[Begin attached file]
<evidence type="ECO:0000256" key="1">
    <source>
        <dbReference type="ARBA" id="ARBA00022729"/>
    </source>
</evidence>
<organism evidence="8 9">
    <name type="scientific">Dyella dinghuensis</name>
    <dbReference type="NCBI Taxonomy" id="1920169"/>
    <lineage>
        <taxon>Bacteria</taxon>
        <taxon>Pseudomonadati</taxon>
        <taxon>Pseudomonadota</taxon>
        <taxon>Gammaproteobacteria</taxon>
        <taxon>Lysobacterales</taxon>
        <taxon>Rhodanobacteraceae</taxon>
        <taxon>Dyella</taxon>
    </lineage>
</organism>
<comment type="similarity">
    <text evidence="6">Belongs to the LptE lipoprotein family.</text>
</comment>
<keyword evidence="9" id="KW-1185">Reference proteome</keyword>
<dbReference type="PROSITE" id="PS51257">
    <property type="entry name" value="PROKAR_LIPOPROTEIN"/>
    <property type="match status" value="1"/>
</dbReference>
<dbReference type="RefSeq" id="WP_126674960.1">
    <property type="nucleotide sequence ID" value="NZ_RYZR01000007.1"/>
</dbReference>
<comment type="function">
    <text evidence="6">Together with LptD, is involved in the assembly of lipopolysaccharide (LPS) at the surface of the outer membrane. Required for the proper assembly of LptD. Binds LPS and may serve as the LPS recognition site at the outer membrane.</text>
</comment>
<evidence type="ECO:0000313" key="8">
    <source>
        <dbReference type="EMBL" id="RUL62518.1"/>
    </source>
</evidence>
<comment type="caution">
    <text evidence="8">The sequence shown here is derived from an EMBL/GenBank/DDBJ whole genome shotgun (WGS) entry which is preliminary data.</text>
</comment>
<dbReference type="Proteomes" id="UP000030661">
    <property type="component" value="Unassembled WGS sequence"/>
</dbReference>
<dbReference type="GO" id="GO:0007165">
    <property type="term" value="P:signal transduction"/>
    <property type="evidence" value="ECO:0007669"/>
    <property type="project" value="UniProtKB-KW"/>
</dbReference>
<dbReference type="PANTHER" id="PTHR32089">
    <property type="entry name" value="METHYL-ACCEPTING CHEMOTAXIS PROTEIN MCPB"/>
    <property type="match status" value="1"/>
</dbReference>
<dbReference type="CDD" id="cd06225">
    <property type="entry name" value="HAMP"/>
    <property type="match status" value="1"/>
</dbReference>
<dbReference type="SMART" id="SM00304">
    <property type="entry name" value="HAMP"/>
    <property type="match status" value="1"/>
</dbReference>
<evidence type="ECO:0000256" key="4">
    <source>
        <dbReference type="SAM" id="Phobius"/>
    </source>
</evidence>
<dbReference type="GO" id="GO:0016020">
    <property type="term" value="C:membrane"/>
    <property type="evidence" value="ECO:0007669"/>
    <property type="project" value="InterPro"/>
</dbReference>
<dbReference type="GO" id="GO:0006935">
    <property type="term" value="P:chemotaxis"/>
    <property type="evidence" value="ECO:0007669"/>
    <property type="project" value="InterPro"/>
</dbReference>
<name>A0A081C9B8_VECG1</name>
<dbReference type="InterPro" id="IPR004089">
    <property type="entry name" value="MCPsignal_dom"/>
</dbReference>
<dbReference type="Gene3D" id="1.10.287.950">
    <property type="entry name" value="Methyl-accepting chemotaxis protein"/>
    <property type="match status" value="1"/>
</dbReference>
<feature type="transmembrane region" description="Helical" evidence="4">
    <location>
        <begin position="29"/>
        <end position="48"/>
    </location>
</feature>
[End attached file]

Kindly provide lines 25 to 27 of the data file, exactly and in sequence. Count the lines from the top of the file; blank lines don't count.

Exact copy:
    <property type="match status" value="1"/>
</dbReference>
<dbReference type="RefSeq" id="WP_126674960.1">